Twit.tv pointed me to this article about Himachi, a peer to peer VPN system which was aquired by LogMeIn.
I like the concept of Himachi a lot but was hoping that it would go open source. Keeping it closed however made it a more likely target for a buyout.
Many of the companies using a 'software as a service' business model keep the software that drives their service proprietary, giving them a competitive edge and providing a barrier to entry. So, although much of the proprietary software that we run on our own computers is becoming obsolete, the software that powers 'software as a service' is far from obsolete and is usually far from open.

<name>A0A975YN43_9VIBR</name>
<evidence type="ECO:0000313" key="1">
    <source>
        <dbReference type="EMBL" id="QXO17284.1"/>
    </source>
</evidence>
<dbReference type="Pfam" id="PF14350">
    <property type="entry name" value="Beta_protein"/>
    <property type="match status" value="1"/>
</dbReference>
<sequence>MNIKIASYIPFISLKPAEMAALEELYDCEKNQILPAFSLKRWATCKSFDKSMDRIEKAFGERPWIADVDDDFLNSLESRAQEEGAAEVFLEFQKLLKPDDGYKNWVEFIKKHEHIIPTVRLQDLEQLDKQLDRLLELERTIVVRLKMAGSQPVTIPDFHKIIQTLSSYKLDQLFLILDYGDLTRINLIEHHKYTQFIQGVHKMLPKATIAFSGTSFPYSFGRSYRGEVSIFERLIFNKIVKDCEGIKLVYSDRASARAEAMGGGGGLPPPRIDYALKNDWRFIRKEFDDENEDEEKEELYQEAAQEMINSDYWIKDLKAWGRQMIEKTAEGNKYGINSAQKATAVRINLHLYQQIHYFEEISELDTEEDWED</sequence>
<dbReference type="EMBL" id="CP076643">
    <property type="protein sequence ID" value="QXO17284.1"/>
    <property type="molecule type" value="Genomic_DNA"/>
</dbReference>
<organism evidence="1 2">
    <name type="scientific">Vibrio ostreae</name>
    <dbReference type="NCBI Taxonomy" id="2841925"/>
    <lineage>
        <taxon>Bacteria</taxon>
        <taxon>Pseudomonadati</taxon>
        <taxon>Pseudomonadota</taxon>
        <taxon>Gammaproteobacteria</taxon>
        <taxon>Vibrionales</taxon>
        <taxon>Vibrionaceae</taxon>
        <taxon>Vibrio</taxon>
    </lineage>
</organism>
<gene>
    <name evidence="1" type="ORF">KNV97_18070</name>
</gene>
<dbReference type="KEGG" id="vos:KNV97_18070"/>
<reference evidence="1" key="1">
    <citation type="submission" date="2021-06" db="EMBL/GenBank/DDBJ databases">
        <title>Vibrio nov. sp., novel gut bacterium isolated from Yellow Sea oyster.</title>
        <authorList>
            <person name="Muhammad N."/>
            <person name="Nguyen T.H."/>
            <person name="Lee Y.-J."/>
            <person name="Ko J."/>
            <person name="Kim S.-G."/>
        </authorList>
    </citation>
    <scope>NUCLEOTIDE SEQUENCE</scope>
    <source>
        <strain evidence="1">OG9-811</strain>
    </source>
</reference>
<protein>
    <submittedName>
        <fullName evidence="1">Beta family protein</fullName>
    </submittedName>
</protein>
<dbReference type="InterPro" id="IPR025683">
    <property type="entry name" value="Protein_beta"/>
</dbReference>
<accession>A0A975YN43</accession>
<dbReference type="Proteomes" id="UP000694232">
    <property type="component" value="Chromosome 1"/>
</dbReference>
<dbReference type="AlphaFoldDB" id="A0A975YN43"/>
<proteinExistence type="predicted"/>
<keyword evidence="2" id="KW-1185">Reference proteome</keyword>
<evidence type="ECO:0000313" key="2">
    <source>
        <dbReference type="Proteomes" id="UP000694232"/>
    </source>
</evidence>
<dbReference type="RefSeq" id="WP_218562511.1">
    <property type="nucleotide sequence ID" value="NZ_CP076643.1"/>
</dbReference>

It's also interesting that in most cases these proprietary systems are implemented with open source software.
One of the most compelling reasons to use Open Source software is the quality of the code, especially when it comes to security feautures, which is why I thought Himachi offering, was ultimately doomed. I wouldn't run it or recommend it because it was proprietary and for that reason I wasn't confident that it wouldn't be vulnerable to hackers. The fact that it wasn't open source became a barrier.
So, open source is very compelling as a way to get your project noticed and used, but, if you are writing software that you ultimately want someone to "aquire" then proprietary still has a lot of appeal.